Dubai — A former director of Zimbabwe Cricket, Enock Ikope, has been banned from all cricket for 10 years by the International Cricket Council, for breaching three counts of the Anti-Corruption Code.
Ikope’s ban is related to the Anti-Corruption Unit (ACU)’s investigation into the corrupt approach made in October 2017 to former captain Graeme Cremer by Rajan Nayer, a domestic cricket official in Zimbabwe.
The ACU had established information during the investigation, which gave them reasonable grounds to suspect Ikope may have engaged in corrupt conduct as described in the Code.
Nayer, who was handed a 20-year ban from all cricket-related activities last year, had been the treasurer and marketing director of the Harare Metropolitan Cricket Association (HMCA). Ikope, the ICC said, was bound by the Code and was required to fully co-operate with the investigations in his capacity as chairman of the HMCA and director of ZC.
Ikope was charged with:
λ Failure or refusal to cooperate with the ACU’s investigation by failing to provide accurately and completely the information and/or documentation requested by the ACU in January 2018. This included refusing to hand over his mobile phone and documents demanded by the ACU.
λ Obstructing or delaying any investigation that may be carried out by the ACU in relation to possible Corrupt Conduct under the Anti-Corruption Code in January and February 2018. This included further failures and delays in handing over his mobile phone and documents demanded by the ACU, while the breach in February arose as a result of deletion of data from his mobile phone before handing it over to the ACU.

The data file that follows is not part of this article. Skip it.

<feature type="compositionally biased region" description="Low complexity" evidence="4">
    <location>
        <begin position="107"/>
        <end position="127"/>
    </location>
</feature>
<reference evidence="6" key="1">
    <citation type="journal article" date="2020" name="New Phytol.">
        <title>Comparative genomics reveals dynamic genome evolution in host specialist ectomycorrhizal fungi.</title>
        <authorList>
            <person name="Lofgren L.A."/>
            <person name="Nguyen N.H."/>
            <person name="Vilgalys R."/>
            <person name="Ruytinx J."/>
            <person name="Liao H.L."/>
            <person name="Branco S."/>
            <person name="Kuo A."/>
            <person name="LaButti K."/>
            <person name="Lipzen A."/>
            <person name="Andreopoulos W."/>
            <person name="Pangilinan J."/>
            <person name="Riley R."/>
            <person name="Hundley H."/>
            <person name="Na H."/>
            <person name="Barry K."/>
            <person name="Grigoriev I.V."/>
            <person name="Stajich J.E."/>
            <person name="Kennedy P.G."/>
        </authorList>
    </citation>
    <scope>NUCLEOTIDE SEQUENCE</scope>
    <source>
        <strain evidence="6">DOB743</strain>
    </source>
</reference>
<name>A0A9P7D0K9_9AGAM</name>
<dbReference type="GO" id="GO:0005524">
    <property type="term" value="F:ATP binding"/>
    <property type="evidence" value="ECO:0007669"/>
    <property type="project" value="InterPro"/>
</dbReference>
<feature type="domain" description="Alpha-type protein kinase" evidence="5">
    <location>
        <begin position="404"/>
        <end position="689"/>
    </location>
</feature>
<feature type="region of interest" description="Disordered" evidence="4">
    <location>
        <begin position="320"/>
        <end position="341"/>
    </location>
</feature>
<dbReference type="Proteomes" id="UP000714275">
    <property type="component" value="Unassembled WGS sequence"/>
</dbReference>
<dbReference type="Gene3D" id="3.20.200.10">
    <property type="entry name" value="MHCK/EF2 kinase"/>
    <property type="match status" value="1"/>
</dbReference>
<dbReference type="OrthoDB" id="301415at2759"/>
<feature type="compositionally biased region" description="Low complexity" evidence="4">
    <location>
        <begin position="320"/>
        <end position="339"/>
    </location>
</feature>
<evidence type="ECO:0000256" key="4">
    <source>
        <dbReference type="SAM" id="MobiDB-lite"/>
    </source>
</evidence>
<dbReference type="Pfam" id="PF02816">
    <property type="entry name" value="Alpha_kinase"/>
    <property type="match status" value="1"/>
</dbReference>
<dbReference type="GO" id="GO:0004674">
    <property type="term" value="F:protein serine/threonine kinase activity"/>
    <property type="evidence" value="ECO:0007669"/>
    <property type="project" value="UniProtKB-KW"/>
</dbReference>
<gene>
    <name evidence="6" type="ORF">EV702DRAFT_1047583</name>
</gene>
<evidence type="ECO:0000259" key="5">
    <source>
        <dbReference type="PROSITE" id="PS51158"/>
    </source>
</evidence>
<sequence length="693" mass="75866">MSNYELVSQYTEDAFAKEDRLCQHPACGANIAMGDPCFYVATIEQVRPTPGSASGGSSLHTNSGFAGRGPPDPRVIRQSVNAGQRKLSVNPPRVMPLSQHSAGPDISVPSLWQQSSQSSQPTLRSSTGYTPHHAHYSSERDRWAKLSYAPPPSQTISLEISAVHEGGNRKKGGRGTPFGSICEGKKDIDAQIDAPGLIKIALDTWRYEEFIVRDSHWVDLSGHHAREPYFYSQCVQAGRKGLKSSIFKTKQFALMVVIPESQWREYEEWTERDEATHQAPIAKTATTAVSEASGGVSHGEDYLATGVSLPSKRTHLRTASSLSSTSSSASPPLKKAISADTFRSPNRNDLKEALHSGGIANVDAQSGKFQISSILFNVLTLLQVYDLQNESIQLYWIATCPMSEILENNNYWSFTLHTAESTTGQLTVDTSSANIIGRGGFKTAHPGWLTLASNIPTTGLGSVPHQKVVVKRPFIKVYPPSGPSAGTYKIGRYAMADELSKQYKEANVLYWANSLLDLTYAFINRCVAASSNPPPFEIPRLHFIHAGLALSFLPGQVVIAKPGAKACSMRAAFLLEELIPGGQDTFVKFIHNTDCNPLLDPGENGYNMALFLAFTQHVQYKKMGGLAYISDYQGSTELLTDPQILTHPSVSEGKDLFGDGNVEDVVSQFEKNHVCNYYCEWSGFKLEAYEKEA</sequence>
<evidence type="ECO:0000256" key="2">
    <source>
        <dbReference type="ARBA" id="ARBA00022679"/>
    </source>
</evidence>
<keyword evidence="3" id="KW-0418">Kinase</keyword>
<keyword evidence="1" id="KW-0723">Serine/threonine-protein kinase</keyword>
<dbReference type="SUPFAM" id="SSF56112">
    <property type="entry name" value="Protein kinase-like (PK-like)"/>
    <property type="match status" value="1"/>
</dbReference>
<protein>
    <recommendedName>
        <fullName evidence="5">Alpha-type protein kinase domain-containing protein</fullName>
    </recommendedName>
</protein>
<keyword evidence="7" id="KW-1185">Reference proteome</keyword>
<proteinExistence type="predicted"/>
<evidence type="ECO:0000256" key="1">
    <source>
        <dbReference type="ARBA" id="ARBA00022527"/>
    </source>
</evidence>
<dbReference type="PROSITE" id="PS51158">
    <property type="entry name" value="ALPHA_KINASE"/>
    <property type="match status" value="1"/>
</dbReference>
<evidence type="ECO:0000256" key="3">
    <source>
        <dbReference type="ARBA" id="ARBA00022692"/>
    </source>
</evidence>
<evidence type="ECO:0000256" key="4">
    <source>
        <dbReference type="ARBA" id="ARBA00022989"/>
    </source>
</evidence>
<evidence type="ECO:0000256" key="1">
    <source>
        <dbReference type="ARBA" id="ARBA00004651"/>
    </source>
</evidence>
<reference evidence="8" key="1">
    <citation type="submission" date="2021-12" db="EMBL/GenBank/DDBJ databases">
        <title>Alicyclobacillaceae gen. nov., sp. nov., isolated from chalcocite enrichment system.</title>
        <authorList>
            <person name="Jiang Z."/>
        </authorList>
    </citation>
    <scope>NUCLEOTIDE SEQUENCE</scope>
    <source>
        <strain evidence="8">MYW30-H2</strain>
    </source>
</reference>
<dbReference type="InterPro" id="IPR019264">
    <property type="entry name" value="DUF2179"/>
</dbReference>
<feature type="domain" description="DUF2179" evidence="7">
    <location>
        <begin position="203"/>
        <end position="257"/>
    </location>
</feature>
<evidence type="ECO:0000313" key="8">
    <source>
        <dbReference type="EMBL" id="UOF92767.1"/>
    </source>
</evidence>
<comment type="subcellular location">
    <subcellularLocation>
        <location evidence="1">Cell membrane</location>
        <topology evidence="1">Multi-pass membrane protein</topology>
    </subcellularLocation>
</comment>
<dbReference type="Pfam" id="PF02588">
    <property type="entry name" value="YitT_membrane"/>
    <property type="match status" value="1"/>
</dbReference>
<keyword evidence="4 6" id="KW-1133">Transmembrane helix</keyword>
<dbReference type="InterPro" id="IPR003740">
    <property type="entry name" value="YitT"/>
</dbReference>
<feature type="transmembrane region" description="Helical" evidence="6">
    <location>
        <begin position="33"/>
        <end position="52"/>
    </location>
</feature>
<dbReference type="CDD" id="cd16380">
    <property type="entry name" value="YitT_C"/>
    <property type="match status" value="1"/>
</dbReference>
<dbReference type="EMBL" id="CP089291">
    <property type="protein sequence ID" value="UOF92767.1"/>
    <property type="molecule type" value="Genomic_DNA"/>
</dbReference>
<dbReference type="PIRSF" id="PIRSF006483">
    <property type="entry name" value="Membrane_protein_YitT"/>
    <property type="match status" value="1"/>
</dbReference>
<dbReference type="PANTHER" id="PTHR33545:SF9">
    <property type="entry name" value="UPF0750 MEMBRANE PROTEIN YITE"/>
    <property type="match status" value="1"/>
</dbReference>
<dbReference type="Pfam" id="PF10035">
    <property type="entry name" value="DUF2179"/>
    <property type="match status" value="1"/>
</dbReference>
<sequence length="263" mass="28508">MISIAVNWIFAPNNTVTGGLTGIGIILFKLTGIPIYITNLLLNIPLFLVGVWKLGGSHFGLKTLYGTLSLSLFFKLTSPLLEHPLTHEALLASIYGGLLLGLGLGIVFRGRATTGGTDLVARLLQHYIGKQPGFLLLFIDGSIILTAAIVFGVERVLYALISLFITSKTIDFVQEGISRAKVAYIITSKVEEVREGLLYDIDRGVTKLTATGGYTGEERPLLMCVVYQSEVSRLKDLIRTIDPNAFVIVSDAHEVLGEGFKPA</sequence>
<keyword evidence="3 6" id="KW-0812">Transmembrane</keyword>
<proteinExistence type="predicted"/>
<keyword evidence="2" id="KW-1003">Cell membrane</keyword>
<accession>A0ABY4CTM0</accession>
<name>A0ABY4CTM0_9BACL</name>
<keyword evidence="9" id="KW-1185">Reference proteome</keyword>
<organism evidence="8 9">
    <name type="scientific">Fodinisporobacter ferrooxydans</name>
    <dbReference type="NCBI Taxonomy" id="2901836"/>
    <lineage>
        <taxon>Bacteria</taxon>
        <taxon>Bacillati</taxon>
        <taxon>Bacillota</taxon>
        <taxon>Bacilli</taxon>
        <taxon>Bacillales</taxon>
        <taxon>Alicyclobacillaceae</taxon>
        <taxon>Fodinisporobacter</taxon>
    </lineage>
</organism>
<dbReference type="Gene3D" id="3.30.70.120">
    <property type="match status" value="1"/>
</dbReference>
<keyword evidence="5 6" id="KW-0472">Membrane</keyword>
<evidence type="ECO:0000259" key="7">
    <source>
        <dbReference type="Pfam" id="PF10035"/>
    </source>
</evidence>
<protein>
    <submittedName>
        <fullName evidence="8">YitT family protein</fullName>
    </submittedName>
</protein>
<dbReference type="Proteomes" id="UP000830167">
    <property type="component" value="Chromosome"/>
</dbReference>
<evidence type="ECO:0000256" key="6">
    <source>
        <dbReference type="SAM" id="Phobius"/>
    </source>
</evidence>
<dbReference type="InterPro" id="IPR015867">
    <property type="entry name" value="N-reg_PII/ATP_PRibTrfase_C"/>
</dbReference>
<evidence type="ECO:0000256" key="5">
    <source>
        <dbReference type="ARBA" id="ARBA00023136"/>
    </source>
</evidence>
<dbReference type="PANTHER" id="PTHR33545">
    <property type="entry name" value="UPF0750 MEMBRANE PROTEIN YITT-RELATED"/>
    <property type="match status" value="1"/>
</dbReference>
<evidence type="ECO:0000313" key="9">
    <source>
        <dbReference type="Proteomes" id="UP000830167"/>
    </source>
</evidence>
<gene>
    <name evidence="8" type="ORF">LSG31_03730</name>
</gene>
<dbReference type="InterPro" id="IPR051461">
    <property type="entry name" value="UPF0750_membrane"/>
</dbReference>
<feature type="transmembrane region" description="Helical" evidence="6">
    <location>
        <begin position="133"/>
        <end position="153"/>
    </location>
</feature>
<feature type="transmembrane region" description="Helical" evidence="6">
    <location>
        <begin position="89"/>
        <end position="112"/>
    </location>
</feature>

Ikope was banned by the Tribunal for five years in respect of each breach. The Tribunal ordered the first two of the five-year periods of ineligibility to run concurrently, with the penalty for the third breach of Article 2.4.7 to run consecutively, resulting in a total ban of 10 years.
“We welcome this decision and the substantial sanction imposed on Mr Ikope which reflects the gravity of the offences,” Alex Marshall, the ICC general manager ACU said. “Non-co-operation and obstruction of our investigations by participants to the Code are simply not acceptable and I hope this and other recent sanctions sends out a clear message to anyone involved in the sport. Once again, we must thank an international captain, Graeme Cremer, for his absolute professionalism in recognising the initial approach by Mr Nayer, rejecting and then reporting it. We are thankful to him and to Zimbabwe Cricket for all the help during the investigations.”